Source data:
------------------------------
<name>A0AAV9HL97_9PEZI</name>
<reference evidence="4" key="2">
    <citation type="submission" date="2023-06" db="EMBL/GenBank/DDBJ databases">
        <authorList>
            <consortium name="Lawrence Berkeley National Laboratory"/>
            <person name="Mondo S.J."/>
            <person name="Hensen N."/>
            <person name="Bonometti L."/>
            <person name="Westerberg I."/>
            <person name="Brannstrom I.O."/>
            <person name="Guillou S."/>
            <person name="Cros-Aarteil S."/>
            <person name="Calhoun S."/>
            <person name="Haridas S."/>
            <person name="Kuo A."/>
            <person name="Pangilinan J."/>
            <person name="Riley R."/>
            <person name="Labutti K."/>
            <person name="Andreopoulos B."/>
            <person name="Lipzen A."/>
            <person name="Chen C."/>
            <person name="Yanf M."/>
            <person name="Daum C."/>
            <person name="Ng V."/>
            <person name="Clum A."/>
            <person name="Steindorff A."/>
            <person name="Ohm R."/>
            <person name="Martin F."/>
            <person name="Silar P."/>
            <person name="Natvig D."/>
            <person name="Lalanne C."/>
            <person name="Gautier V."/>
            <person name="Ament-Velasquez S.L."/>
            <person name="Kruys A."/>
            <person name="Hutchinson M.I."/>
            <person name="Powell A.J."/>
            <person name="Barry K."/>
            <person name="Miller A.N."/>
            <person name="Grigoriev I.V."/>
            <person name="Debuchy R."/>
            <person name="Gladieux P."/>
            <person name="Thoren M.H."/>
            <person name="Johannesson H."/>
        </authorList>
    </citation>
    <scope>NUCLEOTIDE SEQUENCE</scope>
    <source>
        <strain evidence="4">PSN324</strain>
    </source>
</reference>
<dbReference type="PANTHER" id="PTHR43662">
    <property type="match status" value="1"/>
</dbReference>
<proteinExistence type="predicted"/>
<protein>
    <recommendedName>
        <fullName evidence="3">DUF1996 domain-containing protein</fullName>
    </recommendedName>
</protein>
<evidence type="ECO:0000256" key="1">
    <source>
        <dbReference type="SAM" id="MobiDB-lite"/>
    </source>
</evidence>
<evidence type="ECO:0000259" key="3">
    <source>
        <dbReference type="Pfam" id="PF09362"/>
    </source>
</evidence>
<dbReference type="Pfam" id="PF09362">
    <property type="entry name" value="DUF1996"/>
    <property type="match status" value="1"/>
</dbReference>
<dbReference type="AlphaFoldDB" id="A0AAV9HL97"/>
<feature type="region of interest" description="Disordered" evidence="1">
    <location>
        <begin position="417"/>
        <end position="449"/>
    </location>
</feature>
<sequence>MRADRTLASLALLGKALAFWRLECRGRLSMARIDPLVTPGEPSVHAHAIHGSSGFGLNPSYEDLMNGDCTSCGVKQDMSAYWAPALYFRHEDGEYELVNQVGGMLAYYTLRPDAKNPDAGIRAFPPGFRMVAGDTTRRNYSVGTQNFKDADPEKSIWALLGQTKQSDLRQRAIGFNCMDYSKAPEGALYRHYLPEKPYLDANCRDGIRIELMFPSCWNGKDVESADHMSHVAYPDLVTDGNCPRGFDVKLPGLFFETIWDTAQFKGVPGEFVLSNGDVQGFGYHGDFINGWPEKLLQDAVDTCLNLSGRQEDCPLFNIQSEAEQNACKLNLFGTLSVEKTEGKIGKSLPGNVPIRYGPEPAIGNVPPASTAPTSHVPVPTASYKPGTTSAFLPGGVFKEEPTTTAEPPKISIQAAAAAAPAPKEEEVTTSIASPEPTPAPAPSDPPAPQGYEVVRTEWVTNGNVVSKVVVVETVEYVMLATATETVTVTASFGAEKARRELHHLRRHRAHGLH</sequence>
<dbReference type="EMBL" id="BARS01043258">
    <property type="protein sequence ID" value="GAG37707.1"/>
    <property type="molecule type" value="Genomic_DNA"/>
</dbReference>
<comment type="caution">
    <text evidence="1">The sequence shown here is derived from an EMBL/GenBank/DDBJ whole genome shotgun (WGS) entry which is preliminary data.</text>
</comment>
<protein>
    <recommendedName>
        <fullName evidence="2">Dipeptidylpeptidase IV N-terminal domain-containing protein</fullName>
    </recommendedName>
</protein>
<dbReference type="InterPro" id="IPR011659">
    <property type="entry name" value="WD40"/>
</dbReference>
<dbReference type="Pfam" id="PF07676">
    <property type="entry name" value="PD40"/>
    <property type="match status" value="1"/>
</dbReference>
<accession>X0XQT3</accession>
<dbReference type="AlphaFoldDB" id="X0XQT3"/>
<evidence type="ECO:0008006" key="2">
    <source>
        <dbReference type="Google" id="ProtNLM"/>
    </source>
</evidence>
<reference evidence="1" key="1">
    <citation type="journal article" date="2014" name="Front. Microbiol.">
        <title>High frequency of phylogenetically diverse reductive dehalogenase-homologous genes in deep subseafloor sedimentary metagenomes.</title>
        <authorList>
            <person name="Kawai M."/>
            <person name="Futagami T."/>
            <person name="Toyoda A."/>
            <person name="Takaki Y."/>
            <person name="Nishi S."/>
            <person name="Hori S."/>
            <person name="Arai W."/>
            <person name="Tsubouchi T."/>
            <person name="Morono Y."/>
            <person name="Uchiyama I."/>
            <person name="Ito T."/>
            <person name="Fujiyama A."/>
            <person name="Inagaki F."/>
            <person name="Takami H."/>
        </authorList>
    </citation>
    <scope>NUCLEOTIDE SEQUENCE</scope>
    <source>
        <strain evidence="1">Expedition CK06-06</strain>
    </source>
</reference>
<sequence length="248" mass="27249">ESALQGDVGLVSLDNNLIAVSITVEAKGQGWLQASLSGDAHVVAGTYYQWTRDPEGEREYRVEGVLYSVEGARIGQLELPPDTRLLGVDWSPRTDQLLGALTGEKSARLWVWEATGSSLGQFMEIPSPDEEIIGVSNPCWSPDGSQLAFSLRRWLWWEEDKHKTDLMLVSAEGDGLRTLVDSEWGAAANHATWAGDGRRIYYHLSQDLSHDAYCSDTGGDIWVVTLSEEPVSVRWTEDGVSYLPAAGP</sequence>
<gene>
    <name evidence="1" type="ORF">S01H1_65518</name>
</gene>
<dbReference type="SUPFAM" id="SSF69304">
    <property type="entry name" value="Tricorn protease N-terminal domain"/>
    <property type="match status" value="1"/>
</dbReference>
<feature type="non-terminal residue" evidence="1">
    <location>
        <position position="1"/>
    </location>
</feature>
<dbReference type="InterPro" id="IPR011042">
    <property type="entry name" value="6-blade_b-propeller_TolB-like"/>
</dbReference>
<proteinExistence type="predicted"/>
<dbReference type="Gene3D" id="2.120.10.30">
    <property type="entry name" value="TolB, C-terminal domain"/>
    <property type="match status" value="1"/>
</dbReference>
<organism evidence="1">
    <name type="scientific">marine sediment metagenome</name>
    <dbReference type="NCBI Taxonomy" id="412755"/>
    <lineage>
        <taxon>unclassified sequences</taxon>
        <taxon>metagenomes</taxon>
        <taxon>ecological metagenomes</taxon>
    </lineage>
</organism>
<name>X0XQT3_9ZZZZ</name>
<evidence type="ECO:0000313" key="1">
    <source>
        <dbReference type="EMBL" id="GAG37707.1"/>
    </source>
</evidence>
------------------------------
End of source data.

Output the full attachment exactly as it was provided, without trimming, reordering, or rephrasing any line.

<name>A0AAV9HL97_9PEZI</name>
<reference evidence="4" key="2">
    <citation type="submission" date="2023-06" db="EMBL/GenBank/DDBJ databases">
        <authorList>
            <consortium name="Lawrence Berkeley National Laboratory"/>
            <person name="Mondo S.J."/>
            <person name="Hensen N."/>
            <person name="Bonometti L."/>
            <person name="Westerberg I."/>
            <person name="Brannstrom I.O."/>
            <person name="Guillou S."/>
            <person name="Cros-Aarteil S."/>
            <person name="Calhoun S."/>
            <person name="Haridas S."/>
            <person name="Kuo A."/>
            <person name="Pangilinan J."/>
            <person name="Riley R."/>
            <person name="Labutti K."/>
            <person name="Andreopoulos B."/>
            <person name="Lipzen A."/>
            <person name="Chen C."/>
            <person name="Yanf M."/>
            <person name="Daum C."/>
            <person name="Ng V."/>
            <person name="Clum A."/>
            <person name="Steindorff A."/>
            <person name="Ohm R."/>
            <person name="Martin F."/>
            <person name="Silar P."/>
            <person name="Natvig D."/>
            <person name="Lalanne C."/>
            <person name="Gautier V."/>
            <person name="Ament-Velasquez S.L."/>
            <person name="Kruys A."/>
            <person name="Hutchinson M.I."/>
            <person name="Powell A.J."/>
            <person name="Barry K."/>
            <person name="Miller A.N."/>
            <person name="Grigoriev I.V."/>
            <person name="Debuchy R."/>
            <person name="Gladieux P."/>
            <person name="Thoren M.H."/>
            <person name="Johannesson H."/>
        </authorList>
    </citation>
    <scope>NUCLEOTIDE SEQUENCE</scope>
    <source>
        <strain evidence="4">PSN324</strain>
    </source>
</reference>
<dbReference type="PANTHER" id="PTHR43662">
    <property type="match status" value="1"/>
</dbReference>
<proteinExistence type="predicted"/>
<protein>
    <recommendedName>
        <fullName evidence="3">DUF1996 domain-containing protein</fullName>
    </recommendedName>
</protein>
<evidence type="ECO:0000256" key="1">
    <source>
        <dbReference type="SAM" id="MobiDB-lite"/>
    </source>
</evidence>
<evidence type="ECO:0000259" key="3">
    <source>
        <dbReference type="Pfam" id="PF09362"/>
    </source>
</evidence>
<dbReference type="Pfam" id="PF09362">
    <property type="entry name" value="DUF1996"/>
    <property type="match status" value="1"/>
</dbReference>
<dbReference type="AlphaFoldDB" id="A0AAV9HL97"/>
<feature type="region of interest" description="Disordered" evidence="1">
    <location>
        <begin position="417"/>
        <end position="449"/>
    </location>
</feature>
<sequence>MRADRTLASLALLGKALAFWRLECRGRLSMARIDPLVTPGEPSVHAHAIHGSSGFGLNPSYEDLMNGDCTSCGVKQDMSAYWAPALYFRHEDGEYELVNQVGGMLAYYTLRPDAKNPDAGIRAFPPGFRMVAGDTTRRNYSVGTQNFKDADPEKSIWALLGQTKQSDLRQRAIGFNCMDYSKAPEGALYRHYLPEKPYLDANCRDGIRIELMFPSCWNGKDVESADHMSHVAYPDLVTDGNCPRGFDVKLPGLFFETIWDTAQFKGVPGEFVLSNGDVQGFGYHGDFINGWPEKLLQDAVDTCLNLSGRQEDCPLFNIQSEAEQNACKLNLFGTLSVEKTEGKIGKSLPGNVPIRYGPEPAIGNVPPASTAPTSHVPVPTASYKPGTTSAFLPGGVFKEEPTTTAEPPKISIQAAAAAAPAPKEEEVTTSIASPEPTPAPAPSDPPAPQGYEVVRTEWVTNGNVVSKVVVVETVEYVMLATATETVTVTASFGAEKARRELHHLRRHRAHGLH</sequence>
<dbReference type="EMBL" id="BARS01043258">
    <property type="protein sequence ID" value="GAG37707.1"/>
    <property type="molecule type" value="Genomic_DNA"/>
</dbReference>
<comment type="caution">
    <text evidence="1">The sequence shown here is derived from an EMBL/GenBank/DDBJ whole genome shotgun (WGS) entry which is preliminary data.</text>
</comment>
<protein>
    <recommendedName>
        <fullName evidence="2">Dipeptidylpeptidase IV N-terminal domain-containing protein</fullName>
    </recommendedName>
</protein>
<dbReference type="InterPro" id="IPR011659">
    <property type="entry name" value="WD40"/>
</dbReference>
<dbReference type="Pfam" id="PF07676">
    <property type="entry name" value="PD40"/>
    <property type="match status" value="1"/>
</dbReference>
<accession>X0XQT3</accession>
<dbReference type="AlphaFoldDB" id="X0XQT3"/>
<evidence type="ECO:0008006" key="2">
    <source>
        <dbReference type="Google" id="ProtNLM"/>
    </source>
</evidence>
<reference evidence="1" key="1">
    <citation type="journal article" date="2014" name="Front. Microbiol.">
        <title>High frequency of phylogenetically diverse reductive dehalogenase-homologous genes in deep subseafloor sedimentary metagenomes.</title>
        <authorList>
            <person name="Kawai M."/>
            <person name="Futagami T."/>
            <person name="Toyoda A."/>
            <person name="Takaki Y."/>
            <person name="Nishi S."/>
            <person name="Hori S."/>
            <person name="Arai W."/>
            <person name="Tsubouchi T."/>
            <person name="Morono Y."/>
            <person name="Uchiyama I."/>
            <person name="Ito T."/>
            <person name="Fujiyama A."/>
            <person name="Inagaki F."/>
            <person name="Takami H."/>
        </authorList>
    </citation>
    <scope>NUCLEOTIDE SEQUENCE</scope>
    <source>
        <strain evidence="1">Expedition CK06-06</strain>
    </source>
</reference>
<sequence length="248" mass="27249">ESALQGDVGLVSLDNNLIAVSITVEAKGQGWLQASLSGDAHVVAGTYYQWTRDPEGEREYRVEGVLYSVEGARIGQLELPPDTRLLGVDWSPRTDQLLGALTGEKSARLWVWEATGSSLGQFMEIPSPDEEIIGVSNPCWSPDGSQLAFSLRRWLWWEEDKHKTDLMLVSAEGDGLRTLVDSEWGAAANHATWAGDGRRIYYHLSQDLSHDAYCSDTGGDIWVVTLSEEPVSVRWTEDGVSYLPAAGP</sequence>
<gene>
    <name evidence="1" type="ORF">S01H1_65518</name>
</gene>
<dbReference type="SUPFAM" id="SSF69304">
    <property type="entry name" value="Tricorn protease N-terminal domain"/>
    <property type="match status" value="1"/>
</dbReference>
<feature type="non-terminal residue" evidence="1">
    <location>
        <position position="1"/>
    </location>
</feature>
<dbReference type="InterPro" id="IPR011042">
    <property type="entry name" value="6-blade_b-propeller_TolB-like"/>
</dbReference>
<proteinExistence type="predicted"/>
<dbReference type="Gene3D" id="2.120.10.30">
    <property type="entry name" value="TolB, C-terminal domain"/>
    <property type="match status" value="1"/>
</dbReference>
<organism evidence="1">
    <name type="scientific">marine sediment metagenome</name>
    <dbReference type="NCBI Taxonomy" id="412755"/>
    <lineage>
        <taxon>unclassified sequences</taxon>
        <taxon>metagenomes</taxon>
        <taxon>ecological metagenomes</taxon>
    </lineage>
</organism>
<name>X0XQT3_9ZZZZ</name>
<evidence type="ECO:0000313" key="1">
    <source>
        <dbReference type="EMBL" id="GAG37707.1"/>
    </source>
</evidence>